As kids play free mobile games, an ad could appear and show indecent images. The websites that your children visit might contain video ads showing cartoons in lewd clothing. Furthermore, there are many forums or groups online that talk about violence, sexual themes, and other content not meant for kids.

Social networks, video games, mobile apps, and live streams can host inappropriate content. Kids should not see them at an early age because they won’t fully comprehend what they are. They might react to it in negative ways or develop an unhealthy attitude toward certain topics.

Statistics on Kids Seeing Inappropriate Content

According to InternetMatters.org, about ⅓ of British children between the ages of 12 and 15 saw posts depicting sexism, racism, or discrimination online. More than half of kids aged 11 to 16 have already seen explicit or sexual content on the Internet.

What Parents Can Do to Help?

Parents should take note of the following tips if ever their children spot inappropriate content online:

  • Ask them whether they accidentally saw the inappropriate content or they searched for it out of curiosity.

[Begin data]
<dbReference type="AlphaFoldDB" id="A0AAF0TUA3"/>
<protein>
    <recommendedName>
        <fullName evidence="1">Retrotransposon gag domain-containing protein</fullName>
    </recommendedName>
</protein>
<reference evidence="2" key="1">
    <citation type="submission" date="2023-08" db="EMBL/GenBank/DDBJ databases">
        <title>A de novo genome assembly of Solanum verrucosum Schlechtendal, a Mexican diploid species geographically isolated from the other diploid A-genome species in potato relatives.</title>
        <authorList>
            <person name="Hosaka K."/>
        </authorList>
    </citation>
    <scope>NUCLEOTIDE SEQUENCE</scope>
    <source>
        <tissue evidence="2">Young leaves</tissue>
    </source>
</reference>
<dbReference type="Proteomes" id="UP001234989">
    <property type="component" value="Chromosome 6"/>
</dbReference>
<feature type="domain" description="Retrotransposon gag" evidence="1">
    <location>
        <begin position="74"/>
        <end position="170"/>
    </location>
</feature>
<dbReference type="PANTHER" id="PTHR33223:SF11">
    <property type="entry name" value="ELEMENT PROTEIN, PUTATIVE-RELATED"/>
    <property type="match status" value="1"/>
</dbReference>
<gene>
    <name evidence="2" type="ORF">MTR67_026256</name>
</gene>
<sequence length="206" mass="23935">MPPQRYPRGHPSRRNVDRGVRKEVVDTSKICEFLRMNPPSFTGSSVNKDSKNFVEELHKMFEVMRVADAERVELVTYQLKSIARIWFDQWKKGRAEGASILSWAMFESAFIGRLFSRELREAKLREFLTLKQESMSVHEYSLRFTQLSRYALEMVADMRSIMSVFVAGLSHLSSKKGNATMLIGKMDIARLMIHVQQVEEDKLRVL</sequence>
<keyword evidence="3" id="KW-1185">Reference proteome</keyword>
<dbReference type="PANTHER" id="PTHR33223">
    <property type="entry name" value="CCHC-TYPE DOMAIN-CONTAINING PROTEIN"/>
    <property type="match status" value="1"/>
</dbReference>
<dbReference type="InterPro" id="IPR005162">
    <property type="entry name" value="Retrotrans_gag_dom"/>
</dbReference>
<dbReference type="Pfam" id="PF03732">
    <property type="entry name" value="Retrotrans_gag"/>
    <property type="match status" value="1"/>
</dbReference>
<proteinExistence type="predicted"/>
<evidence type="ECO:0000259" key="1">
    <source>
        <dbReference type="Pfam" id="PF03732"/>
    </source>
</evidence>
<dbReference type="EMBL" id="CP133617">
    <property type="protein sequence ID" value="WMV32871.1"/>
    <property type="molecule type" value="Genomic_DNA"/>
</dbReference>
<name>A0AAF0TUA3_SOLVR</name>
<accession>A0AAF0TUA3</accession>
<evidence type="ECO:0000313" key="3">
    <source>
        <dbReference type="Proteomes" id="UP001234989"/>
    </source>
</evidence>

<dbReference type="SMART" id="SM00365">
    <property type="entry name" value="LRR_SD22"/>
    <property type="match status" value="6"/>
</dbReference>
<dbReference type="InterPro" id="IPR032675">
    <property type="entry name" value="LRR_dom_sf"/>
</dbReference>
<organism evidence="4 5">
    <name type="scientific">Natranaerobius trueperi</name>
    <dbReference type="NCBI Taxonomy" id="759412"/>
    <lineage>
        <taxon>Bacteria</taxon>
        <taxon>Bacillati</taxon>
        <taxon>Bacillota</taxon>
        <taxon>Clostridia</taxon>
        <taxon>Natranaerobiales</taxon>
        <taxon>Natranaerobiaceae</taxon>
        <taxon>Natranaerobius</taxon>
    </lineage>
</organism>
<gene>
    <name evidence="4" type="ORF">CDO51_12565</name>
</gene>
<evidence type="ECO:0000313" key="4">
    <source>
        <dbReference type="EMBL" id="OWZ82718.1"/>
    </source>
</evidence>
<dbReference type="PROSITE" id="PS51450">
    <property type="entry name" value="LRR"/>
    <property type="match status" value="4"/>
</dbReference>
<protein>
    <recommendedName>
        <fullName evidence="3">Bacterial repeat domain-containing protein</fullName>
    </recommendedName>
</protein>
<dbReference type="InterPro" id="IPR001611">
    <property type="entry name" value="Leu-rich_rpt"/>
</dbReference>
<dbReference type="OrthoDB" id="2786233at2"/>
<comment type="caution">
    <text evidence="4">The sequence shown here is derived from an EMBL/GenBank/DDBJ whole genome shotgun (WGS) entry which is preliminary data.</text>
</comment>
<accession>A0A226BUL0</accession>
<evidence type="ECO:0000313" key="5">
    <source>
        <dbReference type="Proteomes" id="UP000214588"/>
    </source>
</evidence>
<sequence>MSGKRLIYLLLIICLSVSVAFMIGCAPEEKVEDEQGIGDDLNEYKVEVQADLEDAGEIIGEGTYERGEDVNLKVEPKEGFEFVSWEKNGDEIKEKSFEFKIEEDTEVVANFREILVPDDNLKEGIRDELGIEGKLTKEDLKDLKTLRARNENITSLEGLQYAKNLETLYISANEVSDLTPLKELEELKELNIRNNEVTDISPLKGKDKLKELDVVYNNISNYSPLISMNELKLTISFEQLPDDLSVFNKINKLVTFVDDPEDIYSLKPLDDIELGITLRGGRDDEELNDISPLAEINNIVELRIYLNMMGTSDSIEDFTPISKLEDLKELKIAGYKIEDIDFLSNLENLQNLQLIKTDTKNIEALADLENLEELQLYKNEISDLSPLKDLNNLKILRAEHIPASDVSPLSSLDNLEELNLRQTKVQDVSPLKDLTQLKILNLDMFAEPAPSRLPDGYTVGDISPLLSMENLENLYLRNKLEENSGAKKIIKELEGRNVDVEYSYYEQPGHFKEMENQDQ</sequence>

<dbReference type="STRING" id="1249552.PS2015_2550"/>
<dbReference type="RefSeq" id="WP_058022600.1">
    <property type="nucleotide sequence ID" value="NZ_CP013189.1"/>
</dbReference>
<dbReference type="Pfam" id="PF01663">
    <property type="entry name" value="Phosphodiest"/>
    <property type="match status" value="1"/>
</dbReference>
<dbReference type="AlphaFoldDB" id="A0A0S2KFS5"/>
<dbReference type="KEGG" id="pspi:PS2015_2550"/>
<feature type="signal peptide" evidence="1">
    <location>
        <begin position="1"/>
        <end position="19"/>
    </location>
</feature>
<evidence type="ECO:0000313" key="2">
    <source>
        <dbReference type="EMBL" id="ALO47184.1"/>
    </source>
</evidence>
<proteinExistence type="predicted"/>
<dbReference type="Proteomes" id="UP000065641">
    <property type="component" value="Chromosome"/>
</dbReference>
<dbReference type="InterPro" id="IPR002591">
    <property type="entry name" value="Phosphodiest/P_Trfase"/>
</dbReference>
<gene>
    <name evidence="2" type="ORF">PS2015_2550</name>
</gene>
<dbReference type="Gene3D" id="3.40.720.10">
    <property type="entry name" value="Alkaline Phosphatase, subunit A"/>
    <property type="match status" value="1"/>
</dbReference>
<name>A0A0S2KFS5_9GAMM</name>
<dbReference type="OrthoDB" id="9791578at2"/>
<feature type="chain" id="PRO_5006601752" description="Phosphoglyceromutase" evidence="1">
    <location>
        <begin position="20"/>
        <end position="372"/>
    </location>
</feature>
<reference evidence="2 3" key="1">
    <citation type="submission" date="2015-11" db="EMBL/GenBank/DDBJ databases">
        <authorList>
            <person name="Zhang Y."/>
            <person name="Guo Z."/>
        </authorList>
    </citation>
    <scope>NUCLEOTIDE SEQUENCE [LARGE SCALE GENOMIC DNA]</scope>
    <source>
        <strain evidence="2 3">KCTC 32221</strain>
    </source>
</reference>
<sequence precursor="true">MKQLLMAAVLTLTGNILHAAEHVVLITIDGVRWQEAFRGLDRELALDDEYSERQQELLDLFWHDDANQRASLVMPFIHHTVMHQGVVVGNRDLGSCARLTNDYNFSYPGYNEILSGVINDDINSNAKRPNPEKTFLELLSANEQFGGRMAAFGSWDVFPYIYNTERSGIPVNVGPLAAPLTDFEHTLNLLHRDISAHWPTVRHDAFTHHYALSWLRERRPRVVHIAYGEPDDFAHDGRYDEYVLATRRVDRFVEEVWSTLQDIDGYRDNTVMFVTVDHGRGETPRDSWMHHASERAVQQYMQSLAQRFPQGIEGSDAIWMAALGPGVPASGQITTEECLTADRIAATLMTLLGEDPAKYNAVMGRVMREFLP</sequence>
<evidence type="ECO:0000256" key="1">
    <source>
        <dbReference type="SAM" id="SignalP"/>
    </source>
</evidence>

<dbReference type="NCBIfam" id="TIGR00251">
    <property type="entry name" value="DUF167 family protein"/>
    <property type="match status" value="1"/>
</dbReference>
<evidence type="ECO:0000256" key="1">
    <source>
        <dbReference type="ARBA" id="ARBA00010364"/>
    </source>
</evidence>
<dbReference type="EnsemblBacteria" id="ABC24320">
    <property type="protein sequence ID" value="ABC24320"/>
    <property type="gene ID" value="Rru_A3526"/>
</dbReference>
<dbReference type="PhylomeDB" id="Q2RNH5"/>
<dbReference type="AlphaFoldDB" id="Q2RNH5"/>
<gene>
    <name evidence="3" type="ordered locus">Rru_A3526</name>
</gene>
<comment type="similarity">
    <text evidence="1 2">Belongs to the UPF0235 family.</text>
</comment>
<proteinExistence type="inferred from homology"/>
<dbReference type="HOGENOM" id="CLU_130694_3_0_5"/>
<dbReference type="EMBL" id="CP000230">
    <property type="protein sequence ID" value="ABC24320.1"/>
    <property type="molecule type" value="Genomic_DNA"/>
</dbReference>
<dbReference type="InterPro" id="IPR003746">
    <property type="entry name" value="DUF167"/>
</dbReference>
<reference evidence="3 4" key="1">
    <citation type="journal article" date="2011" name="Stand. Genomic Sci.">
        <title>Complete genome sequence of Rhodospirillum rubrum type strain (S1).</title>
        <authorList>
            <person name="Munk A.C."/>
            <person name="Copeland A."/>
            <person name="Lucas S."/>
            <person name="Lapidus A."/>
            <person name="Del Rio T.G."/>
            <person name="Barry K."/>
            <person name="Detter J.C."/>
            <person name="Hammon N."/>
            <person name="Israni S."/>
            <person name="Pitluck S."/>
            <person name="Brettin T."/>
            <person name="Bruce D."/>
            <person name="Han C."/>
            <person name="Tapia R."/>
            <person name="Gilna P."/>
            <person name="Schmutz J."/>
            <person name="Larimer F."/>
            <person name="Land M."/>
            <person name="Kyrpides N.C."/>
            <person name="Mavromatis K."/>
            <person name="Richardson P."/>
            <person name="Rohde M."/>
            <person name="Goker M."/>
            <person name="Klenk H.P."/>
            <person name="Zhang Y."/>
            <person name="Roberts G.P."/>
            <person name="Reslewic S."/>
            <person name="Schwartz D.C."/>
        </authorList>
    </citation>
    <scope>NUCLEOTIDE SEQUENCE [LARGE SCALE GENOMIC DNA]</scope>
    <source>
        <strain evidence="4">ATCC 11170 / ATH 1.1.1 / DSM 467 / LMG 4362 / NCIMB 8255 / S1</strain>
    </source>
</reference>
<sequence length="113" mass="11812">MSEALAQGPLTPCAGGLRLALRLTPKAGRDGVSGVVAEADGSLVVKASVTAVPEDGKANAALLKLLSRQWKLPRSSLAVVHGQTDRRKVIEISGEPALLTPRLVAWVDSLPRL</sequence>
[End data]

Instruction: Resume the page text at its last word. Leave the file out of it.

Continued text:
• Let your kids know that spotting adult content by accident is nothing to be ashamed about.
  • Calmly talk to them about the sensitivity of the topic if they actively looked for inappropriate content.
  • Help your children open up about what they feel upon looking at the content.
  • Let your kids know that spotting adult content by accident is nothing to be ashamed about.
  • Seek organizations and counselors to help you talk to your kid if they won’t open up.
  • Utilize parental controls to prevent them from accessing adult-only websites and online services.
  • Check the age limit of the websites that your kids are visiting and explain to them why they need to reach a certain age to view them.

Problems with Online Gaming

Online games allow your kids to interact with other people without leaving home. However, mobile, PC and console games all expose children to a variety of issues. Just like social networking sites, games typically have chat and even voice chat features.

While chatting isn’t inherently bad, kids might divulge sensitive information to strangers without being aware of the consequences. Second, they might see or hear about inappropriate words that can affect how they talk in the long run. In-game items can also make kids use their parents’ money to become stronger.

Another problem is when kids become addicted to gaming and forget their studies. They could also search for ‘cheats’ but these could be malware in disguise. It’s also not uncommon for other players to bully others if they lose or simply want to aggravate others.

What Kids Can Do to Play Safely?